Four days after discharge he suffered a transient ischaemic attack characterised by expressive dysphasia. Two weeks later he was readmitted to hospital with New York Heart Association functional class IV heart failure. Examination showed a diminished first heart sound and signs of pulmonary oedema. The international normalised ratio was 1.7. Transthoracic echocardiography showed increased forward velocities across the mitral prosthesis with a peak velocity of 2 m/s (expected 1.4 m/s). The pressure half time was 345–405 ms (expected 80 ms) and the estimated valve area was 0.5–0.6 cm2. TOE showed spontaneous echo contrast within a dilated left atrium and greatly reduced excursion of both mitral prosthesis leaflets in keeping with valve thrombosis (fig 1). A trivial paraprosthetic leak at the lateral left atrium wall was noted.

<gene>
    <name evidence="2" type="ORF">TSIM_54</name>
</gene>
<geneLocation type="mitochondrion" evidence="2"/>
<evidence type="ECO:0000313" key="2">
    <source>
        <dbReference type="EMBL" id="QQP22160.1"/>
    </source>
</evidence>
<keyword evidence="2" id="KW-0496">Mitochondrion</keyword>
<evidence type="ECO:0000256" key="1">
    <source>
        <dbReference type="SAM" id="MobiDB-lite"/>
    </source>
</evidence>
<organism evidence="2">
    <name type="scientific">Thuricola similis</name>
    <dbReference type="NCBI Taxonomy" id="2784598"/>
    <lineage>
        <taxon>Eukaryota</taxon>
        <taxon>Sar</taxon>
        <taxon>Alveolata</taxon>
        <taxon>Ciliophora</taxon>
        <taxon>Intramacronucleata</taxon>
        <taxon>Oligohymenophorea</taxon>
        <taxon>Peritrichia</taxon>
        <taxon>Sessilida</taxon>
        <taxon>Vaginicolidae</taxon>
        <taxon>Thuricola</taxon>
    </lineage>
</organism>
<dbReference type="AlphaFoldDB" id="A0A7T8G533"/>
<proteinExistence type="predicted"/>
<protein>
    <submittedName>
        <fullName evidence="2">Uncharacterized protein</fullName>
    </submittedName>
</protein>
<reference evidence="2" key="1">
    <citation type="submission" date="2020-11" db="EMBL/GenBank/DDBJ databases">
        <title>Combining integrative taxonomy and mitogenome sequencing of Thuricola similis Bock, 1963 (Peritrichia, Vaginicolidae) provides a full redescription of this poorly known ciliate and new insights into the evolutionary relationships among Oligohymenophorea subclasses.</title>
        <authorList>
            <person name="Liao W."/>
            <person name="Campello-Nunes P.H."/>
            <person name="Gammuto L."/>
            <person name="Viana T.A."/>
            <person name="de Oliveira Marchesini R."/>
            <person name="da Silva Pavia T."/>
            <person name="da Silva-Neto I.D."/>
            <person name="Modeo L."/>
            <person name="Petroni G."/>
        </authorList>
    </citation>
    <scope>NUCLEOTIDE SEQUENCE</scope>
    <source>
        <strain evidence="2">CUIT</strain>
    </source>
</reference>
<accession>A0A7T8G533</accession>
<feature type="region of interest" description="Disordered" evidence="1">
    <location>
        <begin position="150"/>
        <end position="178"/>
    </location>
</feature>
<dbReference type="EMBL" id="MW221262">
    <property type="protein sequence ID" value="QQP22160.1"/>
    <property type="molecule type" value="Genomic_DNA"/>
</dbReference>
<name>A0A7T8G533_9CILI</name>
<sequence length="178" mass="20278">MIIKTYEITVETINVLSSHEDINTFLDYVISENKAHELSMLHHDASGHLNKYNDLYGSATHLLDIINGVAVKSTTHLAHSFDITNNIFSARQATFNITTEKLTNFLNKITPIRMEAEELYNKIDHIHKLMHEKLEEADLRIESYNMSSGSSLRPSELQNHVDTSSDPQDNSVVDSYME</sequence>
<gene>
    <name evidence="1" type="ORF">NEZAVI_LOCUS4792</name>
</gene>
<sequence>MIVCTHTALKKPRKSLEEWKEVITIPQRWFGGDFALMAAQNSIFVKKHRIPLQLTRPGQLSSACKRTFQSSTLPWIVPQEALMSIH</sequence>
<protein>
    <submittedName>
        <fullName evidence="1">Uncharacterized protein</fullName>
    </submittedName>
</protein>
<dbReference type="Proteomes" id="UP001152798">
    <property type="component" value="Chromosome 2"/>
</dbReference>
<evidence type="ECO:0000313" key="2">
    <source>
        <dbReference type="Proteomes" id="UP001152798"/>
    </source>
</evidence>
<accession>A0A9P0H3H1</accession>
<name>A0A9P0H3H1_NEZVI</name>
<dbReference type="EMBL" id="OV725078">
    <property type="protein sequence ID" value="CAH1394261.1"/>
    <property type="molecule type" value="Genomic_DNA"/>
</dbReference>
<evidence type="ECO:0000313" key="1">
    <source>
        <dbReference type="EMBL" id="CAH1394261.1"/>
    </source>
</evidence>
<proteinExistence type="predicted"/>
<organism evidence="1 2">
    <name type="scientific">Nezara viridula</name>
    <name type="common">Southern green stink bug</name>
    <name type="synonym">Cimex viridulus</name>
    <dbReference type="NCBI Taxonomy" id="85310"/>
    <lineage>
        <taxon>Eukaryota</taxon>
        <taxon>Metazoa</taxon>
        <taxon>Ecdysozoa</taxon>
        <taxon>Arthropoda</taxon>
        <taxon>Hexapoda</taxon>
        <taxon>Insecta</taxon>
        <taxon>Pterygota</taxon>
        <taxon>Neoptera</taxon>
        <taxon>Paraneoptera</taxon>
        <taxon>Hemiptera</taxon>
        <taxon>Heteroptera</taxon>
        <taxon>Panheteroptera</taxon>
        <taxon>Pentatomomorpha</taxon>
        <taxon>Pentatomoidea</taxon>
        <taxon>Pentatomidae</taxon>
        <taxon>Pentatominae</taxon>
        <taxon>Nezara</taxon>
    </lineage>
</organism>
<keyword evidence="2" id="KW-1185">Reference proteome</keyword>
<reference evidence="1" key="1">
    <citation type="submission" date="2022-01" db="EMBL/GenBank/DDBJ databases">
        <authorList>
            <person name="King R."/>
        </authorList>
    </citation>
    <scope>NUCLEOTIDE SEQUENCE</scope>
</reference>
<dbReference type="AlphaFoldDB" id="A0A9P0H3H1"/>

After the management options had been discussed by the surgeon, cardiologist, and patient, tissue plasminogen activator was administered intravenously (15 mg bolus, 50 mg over 30 minutes, and 35 mg over 60 minutes). More aggressive anticoagulation was undertaken with warfarin and intravenous heparin was administered until the international normalised ratio was > 3.0. The following day the mechanical heart sounds were of noticeably higher pitch. Repeat TOE showed normal prosthetic leaflet motion. The peak forward velocity across the prosthesis had decreased to 1.5 m/s. The pressure half time was also much lower at 115 ms with an estimated valve area of 1.9 cm2. The trivial paraprosthetic leak noted on pretreatment TOE had, however, increased significantly in severity. Three weeks later, further TOE showed that the paraprosthetic leak was now severe with a broad based jet directed laterally and posteriorly extending around the back of the left atrium (fig 2). There was no clinical or bacteriological evidence of endocarditis and serum inflammatory markers were not increased. The mitral valve prosthesis was replaced with a 33 mm CarboMedics prosthesis. At surgery it was noted that the valve had not had a structural failure and that the sutures were intact, but there was no fibrous tissue over the sutures. The patient’s postoperative recovery was uncomplicated.